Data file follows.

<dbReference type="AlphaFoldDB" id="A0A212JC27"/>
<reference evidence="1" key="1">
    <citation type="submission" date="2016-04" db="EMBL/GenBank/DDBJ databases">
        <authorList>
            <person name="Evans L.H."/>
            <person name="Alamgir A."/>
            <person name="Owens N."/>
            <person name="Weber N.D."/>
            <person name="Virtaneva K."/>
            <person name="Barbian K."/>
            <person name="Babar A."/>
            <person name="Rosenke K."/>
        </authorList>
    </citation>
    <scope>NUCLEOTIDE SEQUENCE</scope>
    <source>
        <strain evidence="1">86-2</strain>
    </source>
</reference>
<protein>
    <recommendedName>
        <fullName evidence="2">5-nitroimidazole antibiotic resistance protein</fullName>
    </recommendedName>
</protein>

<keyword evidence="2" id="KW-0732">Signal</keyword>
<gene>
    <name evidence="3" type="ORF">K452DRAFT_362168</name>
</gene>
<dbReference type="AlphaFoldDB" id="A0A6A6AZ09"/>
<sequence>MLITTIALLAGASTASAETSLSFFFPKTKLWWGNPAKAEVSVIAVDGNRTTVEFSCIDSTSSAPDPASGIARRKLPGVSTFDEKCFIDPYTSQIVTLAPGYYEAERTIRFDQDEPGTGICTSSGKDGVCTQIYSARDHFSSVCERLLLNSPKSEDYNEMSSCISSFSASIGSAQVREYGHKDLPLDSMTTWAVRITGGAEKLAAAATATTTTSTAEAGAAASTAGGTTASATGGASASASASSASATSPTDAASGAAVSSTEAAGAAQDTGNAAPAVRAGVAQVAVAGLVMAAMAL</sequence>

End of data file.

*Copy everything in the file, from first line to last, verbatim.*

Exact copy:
<dbReference type="AlphaFoldDB" id="A0A212JC27"/>
<reference evidence="1" key="1">
    <citation type="submission" date="2016-04" db="EMBL/GenBank/DDBJ databases">
        <authorList>
            <person name="Evans L.H."/>
            <person name="Alamgir A."/>
            <person name="Owens N."/>
            <person name="Weber N.D."/>
            <person name="Virtaneva K."/>
            <person name="Barbian K."/>
            <person name="Babar A."/>
            <person name="Rosenke K."/>
        </authorList>
    </citation>
    <scope>NUCLEOTIDE SEQUENCE</scope>
    <source>
        <strain evidence="1">86-2</strain>
    </source>
</reference>
<protein>
    <recommendedName>
        <fullName evidence="2">5-nitroimidazole antibiotic resistance protein</fullName>
    </recommendedName>
</protein>

<keyword evidence="2" id="KW-0732">Signal</keyword>
<gene>
    <name evidence="3" type="ORF">K452DRAFT_362168</name>
</gene>
<dbReference type="AlphaFoldDB" id="A0A6A6AZ09"/>
<sequence>MLITTIALLAGASTASAETSLSFFFPKTKLWWGNPAKAEVSVIAVDGNRTTVEFSCIDSTSSAPDPASGIARRKLPGVSTFDEKCFIDPYTSQIVTLAPGYYEAERTIRFDQDEPGTGICTSSGKDGVCTQIYSARDHFSSVCERLLLNSPKSEDYNEMSSCISSFSASIGSAQVREYGHKDLPLDSMTTWAVRITGGAEKLAAAATATTTTSTAEAGAAASTAGGTTASATGGASASASASSASATSPTDAASGAAVSSTEAAGAAQDTGNAAPAVRAGVAQVAVAGLVMAAMAL</sequence>